Interestingly, wool socks are best for year-round use, not just winter, especially if your feet tend to sweat. This is because the wool absorbs moisture keeping your feet cool and dry. Similarly, you can find thin wool shirts that will also keep you cool and dry in the hot summer months.
After touring the ranch, the Giles family graciously provided us with the most amazing “farm to table” lunch, featuring these Grilled Lamb Meatballs (recipe below), roasted lamb shanks, lamb kebabs, assorted fruit and vegetables, and wine from Newsome Vineyards.
The meatballs were actually prepared two ways, one batch using lamb and one using mutton. We were asked to taste both styles of meatballs (not knowing which one was what) and vote which was our favorite. Mutton, which is meat from an older sheep (at least over one year), is often known for being more tough. However, I thought in the case of the meatballs, both versions, tasted great!
Unfortunately lamb and mutton is not something I grew up eating. I think this was due to the fact that it can be expensive, as well as my Mom not being a confident enough cook to venture into trying something new. In fact, the first time I ever recall eating any sheep, was when I first traveled abroad as a teenager and ate haggis (sheep’s offal) for breakfast in Scotland. To say it wasn’t my favorite, would be an understatement! LOL!
However, over the years as I have developed my taste buds and moved through my culinary career, I have looked to trying new things and learning new culinary techniques. I am slowing incorporating more lamb and sheep products into our lifestyle, to not only add more variety but because lamb is an excellent source of vitamin B12, iron and zinc.
If you feel inspired to add more lamb to your regular dinner menu, then in addition to today’s Grilled Lamb Meatball recipe, you should check out my go to favorite Spaghetti and Meatballs Recipe, which features not only ground lamb but pork sausage and ground beef, or this recipe for Grilled Lamb Shoulder Chops with Mint Chimichurri. I’ll also be sharing another lamb recipe soon, that I hope you will try, so stay tuned!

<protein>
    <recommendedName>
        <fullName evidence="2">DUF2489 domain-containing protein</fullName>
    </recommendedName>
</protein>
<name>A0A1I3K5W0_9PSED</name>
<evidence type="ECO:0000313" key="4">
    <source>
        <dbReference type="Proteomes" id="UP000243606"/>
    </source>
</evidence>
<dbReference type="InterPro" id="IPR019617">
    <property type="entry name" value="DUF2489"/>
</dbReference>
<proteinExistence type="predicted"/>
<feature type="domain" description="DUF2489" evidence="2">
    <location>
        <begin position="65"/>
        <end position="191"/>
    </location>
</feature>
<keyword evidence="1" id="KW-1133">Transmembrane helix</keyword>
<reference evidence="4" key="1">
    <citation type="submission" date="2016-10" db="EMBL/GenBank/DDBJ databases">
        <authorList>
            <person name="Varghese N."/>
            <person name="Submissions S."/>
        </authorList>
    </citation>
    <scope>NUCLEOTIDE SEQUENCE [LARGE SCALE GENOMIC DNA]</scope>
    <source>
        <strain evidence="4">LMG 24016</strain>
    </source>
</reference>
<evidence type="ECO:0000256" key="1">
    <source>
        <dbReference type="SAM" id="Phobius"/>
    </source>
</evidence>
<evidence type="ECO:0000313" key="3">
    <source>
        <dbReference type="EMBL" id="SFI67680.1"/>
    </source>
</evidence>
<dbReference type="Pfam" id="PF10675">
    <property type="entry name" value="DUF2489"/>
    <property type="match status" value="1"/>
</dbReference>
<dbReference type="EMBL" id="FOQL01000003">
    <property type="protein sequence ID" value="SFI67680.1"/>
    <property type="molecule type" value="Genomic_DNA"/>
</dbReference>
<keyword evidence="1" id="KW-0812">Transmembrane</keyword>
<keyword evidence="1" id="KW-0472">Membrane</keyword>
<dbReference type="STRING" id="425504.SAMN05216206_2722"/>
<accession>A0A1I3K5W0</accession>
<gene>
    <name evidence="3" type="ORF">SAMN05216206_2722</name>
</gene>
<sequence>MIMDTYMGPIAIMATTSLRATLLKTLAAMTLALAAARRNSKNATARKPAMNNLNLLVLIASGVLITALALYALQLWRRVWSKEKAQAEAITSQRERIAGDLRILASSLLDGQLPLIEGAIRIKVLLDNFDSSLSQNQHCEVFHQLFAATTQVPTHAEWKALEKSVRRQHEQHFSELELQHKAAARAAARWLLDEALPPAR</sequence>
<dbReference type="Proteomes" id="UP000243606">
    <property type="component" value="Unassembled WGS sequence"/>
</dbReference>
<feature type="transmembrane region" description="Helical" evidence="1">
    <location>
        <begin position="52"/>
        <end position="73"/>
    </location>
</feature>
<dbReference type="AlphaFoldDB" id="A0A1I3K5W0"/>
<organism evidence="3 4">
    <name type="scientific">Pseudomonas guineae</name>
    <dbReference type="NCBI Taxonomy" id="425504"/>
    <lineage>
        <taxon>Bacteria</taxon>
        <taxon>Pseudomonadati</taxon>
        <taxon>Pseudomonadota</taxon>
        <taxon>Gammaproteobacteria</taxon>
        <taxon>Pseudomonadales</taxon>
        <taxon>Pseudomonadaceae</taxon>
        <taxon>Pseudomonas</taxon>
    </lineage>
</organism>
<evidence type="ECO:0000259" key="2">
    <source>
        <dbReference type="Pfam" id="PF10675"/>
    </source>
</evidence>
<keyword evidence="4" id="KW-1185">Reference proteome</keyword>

Helpful Tips and Information:
How to grill meatballs:
You can make these Grilled Lamb Meatballs by simply putting them individually on the grill. However, since they are smaller than say, burgers, this will be a time consuming and tedious process. I recommend using a meatball grill basket or threading these lamb meatballs on skewers.
Grilled Lamb Meatballs:
recipe provided by Hill Country Sheep & Goat Organization
recipe provided by Hill Country Sheep & Goat Organization
I am so grateful to have had this opportunity to visit Hillingdon Ranch and to not only learn more about the sheep industry, but to be reminded of where our food comes from and to be even more appreciative of the hard-working people who feed us. While a lot of grocery stores import lamb products from Australia, I encourage you to shop local, and purchase American raised lamb. For more information about Hillingdon Ranch, click here, and for more information, including recipes, cooking tips and facts about lamb ranching, visit the American Lamb Board.